This worked perfectly for me over and over again and I never had any sort of digestive problems when I stuck with this program.
Also, be careful at the carbo pre-race dinner. Choose your food carefully. In the later years of my career, I just stuck with salads and rolls and bottled drinks or else I didn’t go to the dinner at all.
That final week make a point of being aware of what you’re consuming at all times.
RACE DAY TRIATHLON DIET
Making careful food choices also applies to the race course itself. When you get to those aid stations(especially on the run).
You will find cookies, oranges, soda, sports drinks, power bars, power gels, grapes, chicken soup, cantaloupe and any number of things depending on the location of the race.
In my case it was Ironman Canada in Penticton ten times and this is what they had at the aid stations.
You might do great right up until race day and then end up making triathlon diet mistakes out on the course.
On the run course when you feel you just can’t go on the natural instinct is to try everything at the aid stations. triathletes desperately try to find the right combination that will make them feel better and provide some much needed energy.
This is a recipe for disaster and usually the opposite happens and you just end up feeling ill and in the worst possible scenario you may be unable to keep going and have no choice but to drop out.
My suggestion is to stick as close as possible to what you trained with. To avoid any serious triathlon diet mistakes out on the course go with what got you there.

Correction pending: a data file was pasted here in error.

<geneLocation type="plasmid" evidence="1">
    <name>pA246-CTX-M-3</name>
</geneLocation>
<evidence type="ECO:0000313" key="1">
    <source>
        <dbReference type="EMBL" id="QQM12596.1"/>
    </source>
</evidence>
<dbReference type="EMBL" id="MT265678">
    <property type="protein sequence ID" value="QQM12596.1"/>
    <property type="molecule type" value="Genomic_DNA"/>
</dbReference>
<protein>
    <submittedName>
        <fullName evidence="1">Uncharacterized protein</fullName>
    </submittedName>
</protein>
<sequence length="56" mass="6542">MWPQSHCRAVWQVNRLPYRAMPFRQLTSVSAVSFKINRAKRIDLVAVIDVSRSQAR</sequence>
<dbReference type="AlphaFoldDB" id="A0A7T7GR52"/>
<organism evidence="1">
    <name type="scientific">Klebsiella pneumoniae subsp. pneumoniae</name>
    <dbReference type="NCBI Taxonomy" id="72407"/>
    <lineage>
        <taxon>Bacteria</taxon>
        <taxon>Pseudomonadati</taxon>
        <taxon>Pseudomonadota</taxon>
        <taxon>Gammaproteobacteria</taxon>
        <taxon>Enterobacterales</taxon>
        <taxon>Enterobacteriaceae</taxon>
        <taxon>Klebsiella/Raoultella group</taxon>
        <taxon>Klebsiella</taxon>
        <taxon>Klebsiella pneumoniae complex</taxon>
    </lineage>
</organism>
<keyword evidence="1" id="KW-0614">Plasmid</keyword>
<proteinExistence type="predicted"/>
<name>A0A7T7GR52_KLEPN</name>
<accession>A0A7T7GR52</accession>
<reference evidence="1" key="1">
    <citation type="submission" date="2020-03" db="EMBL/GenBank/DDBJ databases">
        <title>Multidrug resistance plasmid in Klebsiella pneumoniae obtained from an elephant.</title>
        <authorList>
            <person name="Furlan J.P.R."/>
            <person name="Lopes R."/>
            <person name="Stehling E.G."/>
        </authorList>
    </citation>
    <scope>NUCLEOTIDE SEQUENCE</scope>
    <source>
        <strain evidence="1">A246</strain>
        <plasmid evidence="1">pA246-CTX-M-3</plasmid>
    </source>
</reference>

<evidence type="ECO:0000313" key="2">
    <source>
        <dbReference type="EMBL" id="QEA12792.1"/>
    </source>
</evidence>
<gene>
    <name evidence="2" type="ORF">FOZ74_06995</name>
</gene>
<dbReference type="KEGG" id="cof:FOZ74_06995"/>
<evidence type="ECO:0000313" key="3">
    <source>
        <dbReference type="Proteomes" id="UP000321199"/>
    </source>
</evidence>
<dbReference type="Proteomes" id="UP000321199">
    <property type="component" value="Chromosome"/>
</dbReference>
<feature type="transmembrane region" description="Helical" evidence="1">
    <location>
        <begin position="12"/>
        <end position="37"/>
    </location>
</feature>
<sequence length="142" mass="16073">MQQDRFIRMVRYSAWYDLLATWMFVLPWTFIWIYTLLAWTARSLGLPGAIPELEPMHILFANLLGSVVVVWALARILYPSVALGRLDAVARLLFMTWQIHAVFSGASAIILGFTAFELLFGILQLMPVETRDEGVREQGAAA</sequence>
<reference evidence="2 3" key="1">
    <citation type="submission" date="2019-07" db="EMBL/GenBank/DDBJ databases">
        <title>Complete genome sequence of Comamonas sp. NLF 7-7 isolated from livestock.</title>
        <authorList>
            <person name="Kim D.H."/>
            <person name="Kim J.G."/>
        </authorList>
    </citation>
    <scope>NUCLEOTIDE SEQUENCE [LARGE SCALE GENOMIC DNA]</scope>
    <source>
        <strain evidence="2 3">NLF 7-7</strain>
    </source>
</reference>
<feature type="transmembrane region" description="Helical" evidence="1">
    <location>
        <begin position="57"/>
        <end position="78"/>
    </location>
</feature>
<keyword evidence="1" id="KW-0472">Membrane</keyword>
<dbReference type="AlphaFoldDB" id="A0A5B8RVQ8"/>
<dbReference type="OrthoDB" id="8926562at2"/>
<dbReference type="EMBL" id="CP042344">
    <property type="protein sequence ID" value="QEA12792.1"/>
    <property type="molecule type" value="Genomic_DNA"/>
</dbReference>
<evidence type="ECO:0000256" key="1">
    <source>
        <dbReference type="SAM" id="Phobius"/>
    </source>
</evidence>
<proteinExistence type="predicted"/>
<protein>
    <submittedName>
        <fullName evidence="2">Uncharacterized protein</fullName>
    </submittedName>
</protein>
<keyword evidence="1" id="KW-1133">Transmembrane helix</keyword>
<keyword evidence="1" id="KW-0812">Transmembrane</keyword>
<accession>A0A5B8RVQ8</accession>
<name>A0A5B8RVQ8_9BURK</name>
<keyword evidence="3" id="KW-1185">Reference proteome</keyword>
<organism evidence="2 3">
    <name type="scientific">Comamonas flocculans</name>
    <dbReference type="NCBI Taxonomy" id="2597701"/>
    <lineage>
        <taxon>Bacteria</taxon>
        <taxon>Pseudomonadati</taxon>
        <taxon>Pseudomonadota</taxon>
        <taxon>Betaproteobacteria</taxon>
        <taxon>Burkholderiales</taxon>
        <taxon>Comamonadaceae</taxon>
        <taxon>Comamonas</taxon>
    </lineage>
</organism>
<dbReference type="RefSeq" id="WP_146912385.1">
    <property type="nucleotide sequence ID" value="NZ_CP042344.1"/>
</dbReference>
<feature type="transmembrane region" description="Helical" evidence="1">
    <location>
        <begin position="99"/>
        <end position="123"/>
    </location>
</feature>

If you took power bars and gels on your bike and run training days, then stick with them.
It’s a misconception anyway that you have to keep eating all the way through the entire race. I believe the most important time to eat is in the early to middle stages of the bike leg.
The key is to take in complex carbohydrates at this time that will be assimilated by your body slowly and provide you with a constant source of fuel with the idea of keeping a steady balance of fuel for the entire 112 miles and into the marathon.
Eating too late in the bike can be detrimental to your marathon as your body does not have time to digest it properly to do you any good.
Often at this point in the race(late in the bike or early in the marathon) many people will have an energy crash due to a poor race nutrition plan.
It’s been proven many times that if you fuel yourself properly in the bike you most likely require little food in the run.
In my best ever Ironman marathon I kept a steady pace without walking for the entire 26 miles and never ate a thing during the run.
All I took was 5-6 ounces of water at every aid station. That was it. My marathon time was 3:34 and I never remember feeling better out on the run course.
The best way to avoid eating the wrong thing on the run course is to not eat anything or else eat very little. Choose whatever complex carbohydrate(solid food)that worked best for you in training and that’s what you should consume during the first half of the Ironman bike course.
My complex carbohydrate of choice was two whole wheat bagels with peanut butter and honey and I made a point of eating them before the halfway point of the bike. That year I was also using Cytomax as a electrolyte replacement drink along with plain water and I had set my watch time to go off at regular intervals to remind me it was time to drink.
Your triathlon journey can be far more enjoyable and successful if you take the time to think through your diet in training, the week leading up to the race, the eve of the race, and race day itself.
Proper nutrition can play a big role in your energy levels and endurance and if you start passing people by the dozens or perhaps by the hundreds in the Ironman marathon you’ll know you got it right.